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9 Signs It’s Time to Quit Your Job

I hate my job spelled out with keyboard letters
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You know those moments when you want to throw up the deuces (or flip the bird) and walk out of the office without a backward glance? Sometimes it’s just because you’re having a bad day, and other times it’s because your job and/or your co-workers suck.

While not every stressful moment or irritation is worth quitting your job over, if you find yourself in one of the following scenarios, it’s time to throw in the towel and find a new job. The manner of leaving is entirely up to you.

1. You’re Underappreciated

It’s one thing to simply want more money, but not really qualify for a raise. That’s not a situation worth quitting over. However, if you’re denied a raise even though you work your ass off 40+ hours a week, it’s time to walk out of that office door for good. You deserve to be paid the appropriate amount for the work you do and the value you bring to the company.

2. There’s No Opportunity for Growth

Dead-end jobs should be dumped like deadbeat boyfriends. It doesn’t matter how great the benefits are; if you want to do more and take on more responsibility (and maybe even make more money), then you need to find a job that’ll allow you to. Quit any job that’ll hold you back, and never feel guilty about it.

3. You Dread Going to Work

No one wants to go to work every single day, but you shouldn’t viscerally dread it to the point where you see no joy in the day. Carrying around that much hatred during your day isn’t healthy. If you hate absolutely everything about your job and really don’t think there’s anything redeemable in it, then you need to quit. Yes, you’ll be walking away from a paycheck, but there’s no joy in the paycheck when you hate your job with every cell in your body.

4. It’s Time for a Change

Even people with great jobs can feel like they’re being called to do something entirely different. There’s nothing wrong with leaving a job when you feel deep down in your soul you’re meant to do something else. Sometimes this is a complete career change, and sometimes it’s breaking out on your own to start your own company. Both are perfectly honorable reasons to deliver your two-week notice.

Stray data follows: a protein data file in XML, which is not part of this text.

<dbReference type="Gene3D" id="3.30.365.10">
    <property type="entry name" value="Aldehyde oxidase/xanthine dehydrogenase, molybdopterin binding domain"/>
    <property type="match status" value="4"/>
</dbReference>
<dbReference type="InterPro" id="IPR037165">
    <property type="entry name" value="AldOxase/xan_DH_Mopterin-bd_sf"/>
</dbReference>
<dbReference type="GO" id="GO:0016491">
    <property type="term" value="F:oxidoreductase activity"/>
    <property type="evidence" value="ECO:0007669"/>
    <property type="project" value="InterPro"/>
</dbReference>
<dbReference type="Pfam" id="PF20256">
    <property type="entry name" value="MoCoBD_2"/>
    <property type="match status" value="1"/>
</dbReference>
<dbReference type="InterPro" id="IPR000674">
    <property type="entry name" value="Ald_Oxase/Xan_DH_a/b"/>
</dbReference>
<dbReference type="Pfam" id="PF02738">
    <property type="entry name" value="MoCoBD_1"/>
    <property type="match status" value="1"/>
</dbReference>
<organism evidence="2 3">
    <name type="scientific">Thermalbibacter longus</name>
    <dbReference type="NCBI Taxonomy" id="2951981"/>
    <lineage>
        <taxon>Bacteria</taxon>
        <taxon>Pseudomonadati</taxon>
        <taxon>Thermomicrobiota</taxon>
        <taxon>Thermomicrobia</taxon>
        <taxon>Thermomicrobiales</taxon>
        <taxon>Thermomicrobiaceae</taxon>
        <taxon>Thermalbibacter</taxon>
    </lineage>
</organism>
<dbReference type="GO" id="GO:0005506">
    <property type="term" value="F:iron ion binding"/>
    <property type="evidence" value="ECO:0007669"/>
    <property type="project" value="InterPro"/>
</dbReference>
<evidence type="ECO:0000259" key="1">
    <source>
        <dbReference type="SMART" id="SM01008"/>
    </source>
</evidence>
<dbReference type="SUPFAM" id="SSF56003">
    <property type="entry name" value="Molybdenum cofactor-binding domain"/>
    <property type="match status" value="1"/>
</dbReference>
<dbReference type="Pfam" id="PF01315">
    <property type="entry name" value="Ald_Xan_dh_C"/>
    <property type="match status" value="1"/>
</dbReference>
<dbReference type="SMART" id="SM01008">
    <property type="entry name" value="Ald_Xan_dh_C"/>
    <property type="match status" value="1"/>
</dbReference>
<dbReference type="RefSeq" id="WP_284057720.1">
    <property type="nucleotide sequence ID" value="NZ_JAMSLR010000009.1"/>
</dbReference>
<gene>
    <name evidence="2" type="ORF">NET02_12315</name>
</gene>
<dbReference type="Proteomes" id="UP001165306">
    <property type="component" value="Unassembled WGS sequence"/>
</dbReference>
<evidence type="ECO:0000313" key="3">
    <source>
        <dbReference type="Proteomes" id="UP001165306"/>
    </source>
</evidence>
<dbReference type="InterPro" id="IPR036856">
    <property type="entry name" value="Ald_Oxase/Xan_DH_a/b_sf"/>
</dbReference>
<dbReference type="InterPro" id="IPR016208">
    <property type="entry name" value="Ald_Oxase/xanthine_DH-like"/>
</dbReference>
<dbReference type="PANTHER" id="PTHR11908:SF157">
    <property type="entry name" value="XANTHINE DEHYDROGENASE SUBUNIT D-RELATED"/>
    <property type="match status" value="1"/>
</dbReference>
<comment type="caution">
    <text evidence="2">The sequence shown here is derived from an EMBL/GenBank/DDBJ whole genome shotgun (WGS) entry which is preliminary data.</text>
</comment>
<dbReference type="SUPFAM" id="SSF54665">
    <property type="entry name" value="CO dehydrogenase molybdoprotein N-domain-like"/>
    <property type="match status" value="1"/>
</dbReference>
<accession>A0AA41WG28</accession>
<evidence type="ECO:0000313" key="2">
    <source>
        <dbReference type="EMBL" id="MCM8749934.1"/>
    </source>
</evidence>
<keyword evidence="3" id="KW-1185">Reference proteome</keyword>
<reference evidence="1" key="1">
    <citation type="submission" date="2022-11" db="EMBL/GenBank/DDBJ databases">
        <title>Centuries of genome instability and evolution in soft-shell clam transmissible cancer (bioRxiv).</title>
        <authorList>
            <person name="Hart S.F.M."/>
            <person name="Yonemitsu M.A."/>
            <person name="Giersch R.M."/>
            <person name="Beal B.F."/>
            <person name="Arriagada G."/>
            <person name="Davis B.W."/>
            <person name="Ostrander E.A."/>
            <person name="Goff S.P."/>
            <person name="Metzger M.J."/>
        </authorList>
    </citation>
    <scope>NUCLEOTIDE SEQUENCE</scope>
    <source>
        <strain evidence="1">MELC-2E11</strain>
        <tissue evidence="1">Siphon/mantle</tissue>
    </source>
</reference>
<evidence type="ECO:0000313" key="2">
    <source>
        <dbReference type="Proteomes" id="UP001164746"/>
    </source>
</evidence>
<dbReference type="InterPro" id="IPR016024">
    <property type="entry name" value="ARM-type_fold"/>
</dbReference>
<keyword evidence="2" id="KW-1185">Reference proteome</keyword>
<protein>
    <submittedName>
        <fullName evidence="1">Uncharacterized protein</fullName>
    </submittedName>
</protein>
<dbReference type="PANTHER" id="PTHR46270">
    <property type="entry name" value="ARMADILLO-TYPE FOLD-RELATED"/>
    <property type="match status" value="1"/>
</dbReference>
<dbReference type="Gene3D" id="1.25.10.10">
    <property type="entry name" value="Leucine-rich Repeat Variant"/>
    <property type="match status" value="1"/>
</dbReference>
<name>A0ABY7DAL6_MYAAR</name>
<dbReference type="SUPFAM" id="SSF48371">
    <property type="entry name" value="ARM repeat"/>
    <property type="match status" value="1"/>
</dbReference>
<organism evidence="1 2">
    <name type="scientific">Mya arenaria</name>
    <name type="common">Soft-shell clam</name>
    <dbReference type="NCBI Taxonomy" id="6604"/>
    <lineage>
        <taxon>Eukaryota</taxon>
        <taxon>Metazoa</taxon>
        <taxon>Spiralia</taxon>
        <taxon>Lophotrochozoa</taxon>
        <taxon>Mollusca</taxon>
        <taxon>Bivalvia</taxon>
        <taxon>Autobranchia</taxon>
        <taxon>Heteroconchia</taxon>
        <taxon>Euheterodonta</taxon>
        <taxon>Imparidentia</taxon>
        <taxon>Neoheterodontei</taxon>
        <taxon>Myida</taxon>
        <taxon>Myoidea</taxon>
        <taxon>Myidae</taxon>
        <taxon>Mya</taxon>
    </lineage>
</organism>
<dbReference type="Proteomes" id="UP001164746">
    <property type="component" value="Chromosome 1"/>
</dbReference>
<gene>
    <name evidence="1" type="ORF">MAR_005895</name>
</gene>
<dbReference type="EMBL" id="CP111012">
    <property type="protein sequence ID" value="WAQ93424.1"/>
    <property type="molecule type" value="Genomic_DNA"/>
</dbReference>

5. You Feel Disrespected

If someone at work is being disrespectful to you and you’ve done everything you can to put a stop to it (step one, talking to the person; step two, going to HR) to no avail, you need to find a new job. No one should feel bullied, insulted, discriminated against, or underappreciated at their place of employment. Now, if HR and your boss are truly trying to help out, it might be worth sticking around because they’re on your side. Otherwise, cut your losses.

6. You Want More Professionally

If your career goals aren’t even related to the work you’re doing, this should be an obvious reason to quit your job and move on with your life. It’s hard to do that sometimes, especially if your goals are in an unstable field. Despite the risk, no amount of stability can replace the happiness you’ll receive from doing work you actually want to do.

7. The’re Too Much Unnecessary Stress

Some jobs come with large paychecks and high amounts of stress. Sometimes that’s okay—like when you really love what you do—but sometimes it’s simply not worth the poor effects on your health. Anytime the stress of a job is crippling you physically from living a healthy, happy life, you need to leave that job. You won’t care about the paycheck so much if you’re ill at a young age.

8. You’re Constantly Watching the Clock

Everyone loves the weekend. That’s normal. It’s not normal, however, to feel like the only good part of your life is during the hours out of the office. If you find you take no pride or joy from the work you do Monday through Friday, then you need to reevaluate why you’re working that job.

9. You Get a Better Offer

There’s no shame in leaving an acceptable job for one that pays more. Hey, we’ve all got bills to pay and retirement to prepare for. If you receive an offer to work for another company that’ll either pay you more or offer you better benefits, then take it—only if you really want to, of course; you don’t have to accept the offer if you’re happy with your current position, paycheck, and benefits.

Last modified on January 6th, 2017

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